Why is a Five-Year-Old Girl Telling Me She Loves Me?

As a single-parent, my time with my daughter is limited, so any chance I get to squeeze in additional time with her is a huge blessing. One of my favorite ways to get some of this “bonus time,” is by helping out in her kindergarten class.

Every Monday, I go in and help the kids come up with words that begin with “H” or words that rhyme with mouse. If it gets any deeper than that I punt back to the teacher.

As much as I love working with these kids, though, I often leave with a heavy heart. Why? Because a sweet little five-year-old girl, who is not my daughter, keeps telling me that she loves me.

Importance of a Father's Love

Photo by Jason L. Parks

I noticed something was different about Susan (not her real name) from the first day. As soon as I was introduced to the class, she came up to me and said:

“Hi Steve! I’m Susan. Do you like my dress.”

No more than ten minutes later, she came back up to me and hugged my arm:

“I like when you come and see us, Steve.”

I had said maybe ten words to this girl all morning, yet for some reason she had latched onto me. At one point, I went to give her a high-five and she tried to hold my hand instead. As I left that morning, she told me the same thing she continues to tell me every time I’m there:

“I love you Steve.”

Why would this five-year-old-girl, who doesn’t even know me, tell me over-and-over that she loves me? Because she desperately wants me (or any father-figure for that matter) to love her back.

I happen to know Susan doesn’t have a dad at home. I don’t know the circumstances that have led to this situation, nor do I presume to pass judgement on anyone involved. What I do know though, is there is a void in Susan’s heart because of this absence. A void she is attempting to fill by reaching out to me.

The Importance of a Father’s Love

In his book, What a Difference a Daddy Makes, Dr. Kevin Leman explains what he calls “Daddy Attention Deficit Disorder (D.A.D.D.).” He mentions that many dads are simply not there for their daughters. Some are emotionally absent, refusing to engage their daughter’s heart out of fear or confusion. Some are physically distant, working long hours or spending their weekends focused on hobbies that keep them out of the home. Sadly, many are not present in their daughter’s life at all.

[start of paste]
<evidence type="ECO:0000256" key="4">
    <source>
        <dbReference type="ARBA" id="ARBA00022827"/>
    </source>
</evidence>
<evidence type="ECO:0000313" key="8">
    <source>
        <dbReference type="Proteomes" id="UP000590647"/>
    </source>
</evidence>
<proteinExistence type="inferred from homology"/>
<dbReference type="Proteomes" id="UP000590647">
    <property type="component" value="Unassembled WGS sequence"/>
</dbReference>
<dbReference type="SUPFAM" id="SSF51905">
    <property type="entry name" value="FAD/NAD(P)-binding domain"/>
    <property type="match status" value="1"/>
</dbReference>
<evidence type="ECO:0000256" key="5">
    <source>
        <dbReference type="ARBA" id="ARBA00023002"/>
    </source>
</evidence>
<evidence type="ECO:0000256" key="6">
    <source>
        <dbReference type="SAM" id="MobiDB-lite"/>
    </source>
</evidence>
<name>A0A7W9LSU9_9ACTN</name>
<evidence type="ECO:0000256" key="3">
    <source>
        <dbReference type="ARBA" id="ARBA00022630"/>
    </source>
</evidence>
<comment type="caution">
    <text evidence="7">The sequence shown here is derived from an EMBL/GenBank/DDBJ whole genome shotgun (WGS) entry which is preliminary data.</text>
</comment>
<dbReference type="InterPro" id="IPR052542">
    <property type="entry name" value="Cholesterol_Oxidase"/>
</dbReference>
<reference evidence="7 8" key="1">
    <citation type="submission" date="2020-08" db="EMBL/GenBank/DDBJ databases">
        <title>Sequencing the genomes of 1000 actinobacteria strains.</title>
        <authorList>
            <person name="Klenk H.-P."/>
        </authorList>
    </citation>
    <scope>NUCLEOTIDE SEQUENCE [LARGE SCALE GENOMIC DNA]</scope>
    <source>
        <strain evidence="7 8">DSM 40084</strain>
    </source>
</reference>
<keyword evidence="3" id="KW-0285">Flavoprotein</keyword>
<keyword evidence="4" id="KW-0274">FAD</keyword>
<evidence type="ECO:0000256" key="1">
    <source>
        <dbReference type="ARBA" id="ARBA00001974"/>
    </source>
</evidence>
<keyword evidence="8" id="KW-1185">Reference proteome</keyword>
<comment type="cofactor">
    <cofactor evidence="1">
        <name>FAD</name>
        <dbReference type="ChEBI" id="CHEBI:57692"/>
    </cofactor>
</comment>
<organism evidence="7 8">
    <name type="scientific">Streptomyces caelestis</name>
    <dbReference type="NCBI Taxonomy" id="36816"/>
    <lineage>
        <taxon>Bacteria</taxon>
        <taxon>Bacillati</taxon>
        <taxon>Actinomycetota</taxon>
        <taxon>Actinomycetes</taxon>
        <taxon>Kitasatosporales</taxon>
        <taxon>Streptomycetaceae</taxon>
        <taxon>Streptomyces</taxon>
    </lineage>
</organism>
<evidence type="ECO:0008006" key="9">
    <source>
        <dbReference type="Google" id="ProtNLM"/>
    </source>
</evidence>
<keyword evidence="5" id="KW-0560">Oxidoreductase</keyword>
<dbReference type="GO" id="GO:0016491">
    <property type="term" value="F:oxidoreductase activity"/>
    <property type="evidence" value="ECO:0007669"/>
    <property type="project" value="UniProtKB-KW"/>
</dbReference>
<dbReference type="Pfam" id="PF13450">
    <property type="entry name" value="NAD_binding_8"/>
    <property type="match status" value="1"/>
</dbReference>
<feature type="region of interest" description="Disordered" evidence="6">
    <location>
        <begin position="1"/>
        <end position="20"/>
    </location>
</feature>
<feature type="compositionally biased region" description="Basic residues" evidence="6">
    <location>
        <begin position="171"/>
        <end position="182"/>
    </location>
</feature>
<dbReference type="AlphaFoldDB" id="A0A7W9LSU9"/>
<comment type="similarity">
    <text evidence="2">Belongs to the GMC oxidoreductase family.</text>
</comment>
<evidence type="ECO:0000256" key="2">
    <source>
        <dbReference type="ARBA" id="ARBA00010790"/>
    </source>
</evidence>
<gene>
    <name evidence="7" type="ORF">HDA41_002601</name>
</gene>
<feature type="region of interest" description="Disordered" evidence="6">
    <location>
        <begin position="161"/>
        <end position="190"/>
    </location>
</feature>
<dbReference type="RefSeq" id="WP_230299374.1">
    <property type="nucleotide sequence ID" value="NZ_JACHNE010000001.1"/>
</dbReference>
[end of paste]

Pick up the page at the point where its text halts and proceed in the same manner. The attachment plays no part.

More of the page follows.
This absence of a father’s love is often interpreted by a little girl as a sign that she is not worthy of love. Her heart is aching to be loved by her dad, but no love is offered to her.

Unfortunately, many girls will eventually seek to find this masculine love elsewhere, just like Susan.

When a five-year-old approaches
a man she has just met and
tells him she loves him, it’s cute.
When a sixteen-year-old does it,
it’s heartbreaking.

 

Make Sure Your Daughter Knows You Love Her

Dads, your daughters need you to love them. Hug them. Hold them. Snuggle with them. Wrestle with them. Tickle them. Whether they recognize it or not, they crave your healthy touch.

Tell your girl that she’s beautiful. Let her know that you notice her. Remind her how much you delight in her.

Above all else, remind her daily that you will always love her…no matter what. Remind her that there is nothing she could ever do to make you love her any more or any less, because you already love her with all of your love.

Pick up the phone, or better yet, pick up your little girl, and let her know how much you love her. Whether your daughter is five or fifty-five, it’s never too late to begin showering her with your fatherly love.

When she starts rolling her eyes and saying “Yeah, yeah. I know Dad. You tell me that every day,” then you know you’re doing it right.

You can do this, dads. Your daughter’s need you to.

How much do you love your daughter? Share with us in the comments and then tell the same thing to your little girl.

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